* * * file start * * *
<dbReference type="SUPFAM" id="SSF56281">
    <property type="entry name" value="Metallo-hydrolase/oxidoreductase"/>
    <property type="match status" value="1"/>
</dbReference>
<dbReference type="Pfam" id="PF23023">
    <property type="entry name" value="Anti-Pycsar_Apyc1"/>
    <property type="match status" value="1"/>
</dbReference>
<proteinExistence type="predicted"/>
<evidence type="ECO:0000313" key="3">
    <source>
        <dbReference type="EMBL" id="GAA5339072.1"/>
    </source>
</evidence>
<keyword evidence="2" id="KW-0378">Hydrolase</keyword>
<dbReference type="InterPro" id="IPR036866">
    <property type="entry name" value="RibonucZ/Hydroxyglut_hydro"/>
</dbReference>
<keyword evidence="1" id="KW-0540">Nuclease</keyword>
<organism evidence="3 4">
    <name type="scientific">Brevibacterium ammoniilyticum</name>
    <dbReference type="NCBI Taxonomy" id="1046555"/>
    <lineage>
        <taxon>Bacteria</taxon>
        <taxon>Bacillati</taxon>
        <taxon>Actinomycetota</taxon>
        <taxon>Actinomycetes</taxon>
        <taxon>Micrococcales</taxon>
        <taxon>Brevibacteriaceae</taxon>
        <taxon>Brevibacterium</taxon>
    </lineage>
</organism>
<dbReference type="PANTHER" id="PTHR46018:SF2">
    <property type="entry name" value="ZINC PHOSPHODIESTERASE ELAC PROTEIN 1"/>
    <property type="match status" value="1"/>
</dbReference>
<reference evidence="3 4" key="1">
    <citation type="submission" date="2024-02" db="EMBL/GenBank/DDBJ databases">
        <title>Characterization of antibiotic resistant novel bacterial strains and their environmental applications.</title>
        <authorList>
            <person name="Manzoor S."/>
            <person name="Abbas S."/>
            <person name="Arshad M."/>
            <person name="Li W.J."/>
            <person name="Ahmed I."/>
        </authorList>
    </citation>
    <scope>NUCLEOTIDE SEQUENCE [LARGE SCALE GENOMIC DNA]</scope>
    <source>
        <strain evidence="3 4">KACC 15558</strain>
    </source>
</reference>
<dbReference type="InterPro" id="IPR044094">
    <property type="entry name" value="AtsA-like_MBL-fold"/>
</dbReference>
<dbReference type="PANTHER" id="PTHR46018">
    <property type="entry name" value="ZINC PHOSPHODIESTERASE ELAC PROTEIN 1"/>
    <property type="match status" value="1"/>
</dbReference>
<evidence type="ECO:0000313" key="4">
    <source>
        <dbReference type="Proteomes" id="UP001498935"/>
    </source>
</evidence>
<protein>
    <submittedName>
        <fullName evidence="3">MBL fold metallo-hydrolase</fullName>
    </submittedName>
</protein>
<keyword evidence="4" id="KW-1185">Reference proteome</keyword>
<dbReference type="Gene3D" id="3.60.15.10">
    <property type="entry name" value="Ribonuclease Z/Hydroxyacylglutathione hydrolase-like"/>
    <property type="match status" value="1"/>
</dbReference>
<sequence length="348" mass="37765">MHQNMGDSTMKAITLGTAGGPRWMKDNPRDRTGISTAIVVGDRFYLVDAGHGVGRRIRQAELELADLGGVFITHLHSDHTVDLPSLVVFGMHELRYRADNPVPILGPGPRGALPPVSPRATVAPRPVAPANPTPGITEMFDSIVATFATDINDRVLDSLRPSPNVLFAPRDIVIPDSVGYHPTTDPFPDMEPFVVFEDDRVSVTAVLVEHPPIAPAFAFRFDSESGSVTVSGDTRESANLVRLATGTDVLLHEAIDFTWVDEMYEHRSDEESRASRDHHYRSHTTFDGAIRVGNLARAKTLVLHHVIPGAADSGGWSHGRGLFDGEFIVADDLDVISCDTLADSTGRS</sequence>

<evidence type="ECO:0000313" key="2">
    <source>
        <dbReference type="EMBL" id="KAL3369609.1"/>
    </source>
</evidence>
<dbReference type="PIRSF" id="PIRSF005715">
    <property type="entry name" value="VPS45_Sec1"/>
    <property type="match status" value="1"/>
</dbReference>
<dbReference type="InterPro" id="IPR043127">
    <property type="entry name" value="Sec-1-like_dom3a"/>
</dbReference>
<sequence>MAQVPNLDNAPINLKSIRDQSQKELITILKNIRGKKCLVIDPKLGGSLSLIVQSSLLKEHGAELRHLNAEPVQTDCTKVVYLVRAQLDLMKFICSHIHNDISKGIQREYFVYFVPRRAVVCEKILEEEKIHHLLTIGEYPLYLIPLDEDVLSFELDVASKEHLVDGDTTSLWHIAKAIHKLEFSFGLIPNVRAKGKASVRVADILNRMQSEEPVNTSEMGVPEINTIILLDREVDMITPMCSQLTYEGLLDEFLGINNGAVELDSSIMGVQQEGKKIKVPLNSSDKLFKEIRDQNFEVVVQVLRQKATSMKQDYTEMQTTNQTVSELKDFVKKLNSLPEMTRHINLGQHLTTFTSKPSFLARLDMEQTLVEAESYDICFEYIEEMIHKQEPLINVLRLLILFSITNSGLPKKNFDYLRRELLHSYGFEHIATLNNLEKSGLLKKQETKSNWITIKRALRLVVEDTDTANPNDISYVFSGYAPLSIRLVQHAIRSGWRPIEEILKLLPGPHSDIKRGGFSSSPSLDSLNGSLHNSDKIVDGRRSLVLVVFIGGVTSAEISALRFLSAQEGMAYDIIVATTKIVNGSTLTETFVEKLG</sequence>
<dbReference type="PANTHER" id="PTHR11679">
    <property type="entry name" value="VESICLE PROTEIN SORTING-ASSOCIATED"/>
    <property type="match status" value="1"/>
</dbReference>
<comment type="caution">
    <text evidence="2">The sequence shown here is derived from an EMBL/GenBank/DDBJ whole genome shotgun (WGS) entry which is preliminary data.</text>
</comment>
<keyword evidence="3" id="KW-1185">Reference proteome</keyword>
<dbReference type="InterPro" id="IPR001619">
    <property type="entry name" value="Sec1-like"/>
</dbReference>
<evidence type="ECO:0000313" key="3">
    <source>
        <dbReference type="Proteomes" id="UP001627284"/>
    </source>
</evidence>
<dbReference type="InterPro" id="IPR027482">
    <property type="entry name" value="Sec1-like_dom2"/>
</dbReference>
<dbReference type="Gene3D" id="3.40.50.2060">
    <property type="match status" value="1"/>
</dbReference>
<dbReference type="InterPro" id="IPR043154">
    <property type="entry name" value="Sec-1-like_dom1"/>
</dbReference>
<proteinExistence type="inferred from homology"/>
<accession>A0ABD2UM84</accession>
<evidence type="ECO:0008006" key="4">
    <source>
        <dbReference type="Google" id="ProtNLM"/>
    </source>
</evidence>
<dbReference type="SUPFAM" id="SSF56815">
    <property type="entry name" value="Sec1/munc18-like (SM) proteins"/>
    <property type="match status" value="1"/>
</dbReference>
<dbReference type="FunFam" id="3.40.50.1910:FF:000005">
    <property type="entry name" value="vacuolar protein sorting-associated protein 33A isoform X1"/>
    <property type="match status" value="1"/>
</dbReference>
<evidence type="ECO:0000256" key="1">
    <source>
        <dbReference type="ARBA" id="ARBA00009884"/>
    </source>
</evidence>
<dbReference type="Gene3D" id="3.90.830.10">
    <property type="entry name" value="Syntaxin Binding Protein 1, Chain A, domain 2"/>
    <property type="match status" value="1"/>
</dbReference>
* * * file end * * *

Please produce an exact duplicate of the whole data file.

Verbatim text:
<dbReference type="SUPFAM" id="SSF56281">
    <property type="entry name" value="Metallo-hydrolase/oxidoreductase"/>
    <property type="match status" value="1"/>
</dbReference>
<dbReference type="Pfam" id="PF23023">
    <property type="entry name" value="Anti-Pycsar_Apyc1"/>
    <property type="match status" value="1"/>
</dbReference>
<proteinExistence type="predicted"/>
<evidence type="ECO:0000313" key="3">
    <source>
        <dbReference type="EMBL" id="GAA5339072.1"/>
    </source>
</evidence>
<keyword evidence="2" id="KW-0378">Hydrolase</keyword>
<dbReference type="InterPro" id="IPR036866">
    <property type="entry name" value="RibonucZ/Hydroxyglut_hydro"/>
</dbReference>
<keyword evidence="1" id="KW-0540">Nuclease</keyword>
<organism evidence="3 4">
    <name type="scientific">Brevibacterium ammoniilyticum</name>
    <dbReference type="NCBI Taxonomy" id="1046555"/>
    <lineage>
        <taxon>Bacteria</taxon>
        <taxon>Bacillati</taxon>
        <taxon>Actinomycetota</taxon>
        <taxon>Actinomycetes</taxon>
        <taxon>Micrococcales</taxon>
        <taxon>Brevibacteriaceae</taxon>
        <taxon>Brevibacterium</taxon>
    </lineage>
</organism>
<dbReference type="PANTHER" id="PTHR46018:SF2">
    <property type="entry name" value="ZINC PHOSPHODIESTERASE ELAC PROTEIN 1"/>
    <property type="match status" value="1"/>
</dbReference>
<reference evidence="3 4" key="1">
    <citation type="submission" date="2024-02" db="EMBL/GenBank/DDBJ databases">
        <title>Characterization of antibiotic resistant novel bacterial strains and their environmental applications.</title>
        <authorList>
            <person name="Manzoor S."/>
            <person name="Abbas S."/>
            <person name="Arshad M."/>
            <person name="Li W.J."/>
            <person name="Ahmed I."/>
        </authorList>
    </citation>
    <scope>NUCLEOTIDE SEQUENCE [LARGE SCALE GENOMIC DNA]</scope>
    <source>
        <strain evidence="3 4">KACC 15558</strain>
    </source>
</reference>
<dbReference type="InterPro" id="IPR044094">
    <property type="entry name" value="AtsA-like_MBL-fold"/>
</dbReference>
<dbReference type="PANTHER" id="PTHR46018">
    <property type="entry name" value="ZINC PHOSPHODIESTERASE ELAC PROTEIN 1"/>
    <property type="match status" value="1"/>
</dbReference>
<evidence type="ECO:0000313" key="4">
    <source>
        <dbReference type="Proteomes" id="UP001498935"/>
    </source>
</evidence>
<protein>
    <submittedName>
        <fullName evidence="3">MBL fold metallo-hydrolase</fullName>
    </submittedName>
</protein>
<keyword evidence="4" id="KW-1185">Reference proteome</keyword>
<dbReference type="Gene3D" id="3.60.15.10">
    <property type="entry name" value="Ribonuclease Z/Hydroxyacylglutathione hydrolase-like"/>
    <property type="match status" value="1"/>
</dbReference>
<sequence length="348" mass="37765">MHQNMGDSTMKAITLGTAGGPRWMKDNPRDRTGISTAIVVGDRFYLVDAGHGVGRRIRQAELELADLGGVFITHLHSDHTVDLPSLVVFGMHELRYRADNPVPILGPGPRGALPPVSPRATVAPRPVAPANPTPGITEMFDSIVATFATDINDRVLDSLRPSPNVLFAPRDIVIPDSVGYHPTTDPFPDMEPFVVFEDDRVSVTAVLVEHPPIAPAFAFRFDSESGSVTVSGDTRESANLVRLATGTDVLLHEAIDFTWVDEMYEHRSDEESRASRDHHYRSHTTFDGAIRVGNLARAKTLVLHHVIPGAADSGGWSHGRGLFDGEFIVADDLDVISCDTLADSTGRS</sequence>

<evidence type="ECO:0000313" key="2">
    <source>
        <dbReference type="EMBL" id="KAL3369609.1"/>
    </source>
</evidence>
<dbReference type="PIRSF" id="PIRSF005715">
    <property type="entry name" value="VPS45_Sec1"/>
    <property type="match status" value="1"/>
</dbReference>
<dbReference type="InterPro" id="IPR043127">
    <property type="entry name" value="Sec-1-like_dom3a"/>
</dbReference>
<sequence>MAQVPNLDNAPINLKSIRDQSQKELITILKNIRGKKCLVIDPKLGGSLSLIVQSSLLKEHGAELRHLNAEPVQTDCTKVVYLVRAQLDLMKFICSHIHNDISKGIQREYFVYFVPRRAVVCEKILEEEKIHHLLTIGEYPLYLIPLDEDVLSFELDVASKEHLVDGDTTSLWHIAKAIHKLEFSFGLIPNVRAKGKASVRVADILNRMQSEEPVNTSEMGVPEINTIILLDREVDMITPMCSQLTYEGLLDEFLGINNGAVELDSSIMGVQQEGKKIKVPLNSSDKLFKEIRDQNFEVVVQVLRQKATSMKQDYTEMQTTNQTVSELKDFVKKLNSLPEMTRHINLGQHLTTFTSKPSFLARLDMEQTLVEAESYDICFEYIEEMIHKQEPLINVLRLLILFSITNSGLPKKNFDYLRRELLHSYGFEHIATLNNLEKSGLLKKQETKSNWITIKRALRLVVEDTDTANPNDISYVFSGYAPLSIRLVQHAIRSGWRPIEEILKLLPGPHSDIKRGGFSSSPSLDSLNGSLHNSDKIVDGRRSLVLVVFIGGVTSAEISALRFLSAQEGMAYDIIVATTKIVNGSTLTETFVEKLG</sequence>
<dbReference type="PANTHER" id="PTHR11679">
    <property type="entry name" value="VESICLE PROTEIN SORTING-ASSOCIATED"/>
    <property type="match status" value="1"/>
</dbReference>
<comment type="caution">
    <text evidence="2">The sequence shown here is derived from an EMBL/GenBank/DDBJ whole genome shotgun (WGS) entry which is preliminary data.</text>
</comment>
<keyword evidence="3" id="KW-1185">Reference proteome</keyword>
<dbReference type="InterPro" id="IPR001619">
    <property type="entry name" value="Sec1-like"/>
</dbReference>
<evidence type="ECO:0000313" key="3">
    <source>
        <dbReference type="Proteomes" id="UP001627284"/>
    </source>
</evidence>
<dbReference type="InterPro" id="IPR027482">
    <property type="entry name" value="Sec1-like_dom2"/>
</dbReference>
<dbReference type="Gene3D" id="3.40.50.2060">
    <property type="match status" value="1"/>
</dbReference>
<dbReference type="InterPro" id="IPR043154">
    <property type="entry name" value="Sec-1-like_dom1"/>
</dbReference>
<proteinExistence type="inferred from homology"/>
<accession>A0ABD2UM84</accession>
<evidence type="ECO:0008006" key="4">
    <source>
        <dbReference type="Google" id="ProtNLM"/>
    </source>
</evidence>
<dbReference type="SUPFAM" id="SSF56815">
    <property type="entry name" value="Sec1/munc18-like (SM) proteins"/>
    <property type="match status" value="1"/>
</dbReference>
<dbReference type="FunFam" id="3.40.50.1910:FF:000005">
    <property type="entry name" value="vacuolar protein sorting-associated protein 33A isoform X1"/>
    <property type="match status" value="1"/>
</dbReference>
<evidence type="ECO:0000256" key="1">
    <source>
        <dbReference type="ARBA" id="ARBA00009884"/>
    </source>
</evidence>
<dbReference type="Gene3D" id="3.90.830.10">
    <property type="entry name" value="Syntaxin Binding Protein 1, Chain A, domain 2"/>
    <property type="match status" value="1"/>
</dbReference>